Kessler, Jane and Mary K. Van Ullen. "Citation Generators: Generating Bibliographies for the Next Generation." The Journal of Academic Librarianship 31.4 (July 2005): 310-316.
I read the article via OmniFile.
Upfront, I will admit that I am not a fan of citation generators. I know a lot of people out there swear by them, but personally I prefer to do citations manually for my papers. However, I do get the question about these tools about once or twice a semester from students. I usually tell them my personal preference, but I do encourage them to experiment with the tools and see how they like them in the hopes they will judge them for themselves. Additionally, our library links to some of the online versions as part of our pages on how to cite sources. I do note that our campus does not own any of the software that can be purchased for this purpose. Overall, my I got interested when I saw this article. I am going to jot down some quotes and ideas from the article with a bit of my thoughts on the matter.
- "Use of these tools might relieve some of the tedium from information literacy assignments and allow students to focus on understanding why and when to cite. However, some librarians question whether students will learn to cite properly if they do not learn to do it manually first" (310-311).
- What the study aimed to do: "The focus of this study was to examine two of the new Web-based programs and one PC-based program and compare them for accuracy, ease of use, and suitability for an undergraduate environment. The study also attempted to determine the extent to which academic libraries are recommending or supporting these products" (311). They looked at NoodleBib, EasyBib, and EndNote 6.0.
- "Although EndNote is widely supported, libraries vary widely in the extent of support. Some libraries limit support to linking to the tip sheets, interactive tutorial, and technical support available at the EndNote site. Other libraries provide guides to choosing bibliographic management software, including product comparison charts and information about special academic pricing. Many libraries offer detailed information about using EndNote with the library's databases and catalog, including the necessary import filters and connection files. There were also detailed online tutorials developed by the libraries and specifically tailored to the library" (312).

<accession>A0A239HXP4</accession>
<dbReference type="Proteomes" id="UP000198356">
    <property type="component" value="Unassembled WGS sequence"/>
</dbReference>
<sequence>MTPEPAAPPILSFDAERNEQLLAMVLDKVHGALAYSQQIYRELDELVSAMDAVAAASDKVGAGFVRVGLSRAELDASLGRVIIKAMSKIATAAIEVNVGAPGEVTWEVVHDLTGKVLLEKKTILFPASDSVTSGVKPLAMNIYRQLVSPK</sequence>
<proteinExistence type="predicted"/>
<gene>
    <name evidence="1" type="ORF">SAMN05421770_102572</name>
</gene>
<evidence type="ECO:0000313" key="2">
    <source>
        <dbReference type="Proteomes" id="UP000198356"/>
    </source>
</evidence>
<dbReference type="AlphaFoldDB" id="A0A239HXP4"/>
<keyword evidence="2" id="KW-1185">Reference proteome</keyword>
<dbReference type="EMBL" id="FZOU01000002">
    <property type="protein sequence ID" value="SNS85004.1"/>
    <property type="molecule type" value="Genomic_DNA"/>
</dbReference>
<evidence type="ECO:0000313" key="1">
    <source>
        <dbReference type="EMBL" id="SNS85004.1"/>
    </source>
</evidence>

From the conclusions then:
- "Personal bibliographic citation managers such as EndNote are widely used by faculty and graduate students and are being supported by librarians. For undergraduates, these programs have several drawbacks: they are expensive, have an extensive learning curve, and perform unnecessary functions for undergraduate assignments. Recently developed Web-based citation generators such as NoodleBib and EasyBib offer an alternative. They are inexpensive, portable, easy to use, and perform the functions undergraduates need" (315).
- "Should these new citation generators be recommended to students and supported by libraries? If used properly, these programs can produce accurate citations and bibliographies" (315).
- "As new citation generators are developed, students and faculty will look to librarians for guidance on which product to select and support in using the product. Librarians should be proactive in regard to these programs and take the role of educator and consultant, as described by Strube et.al., by becoming familiar with the products available and guiding users to the best ones" (315).
- "However, these products are not a substitute for learning how to prepare a citation manually. They are not 100 percent accurate. Students need an understanding of proper citation format in order to detect errors in automatically generated citations" (315).
- "Therefore, instruction on citation generators by librarians should include a sense of the limitations of these programs as well as the fact that the ultimate responsibility for accurate citations rests with the user" (316).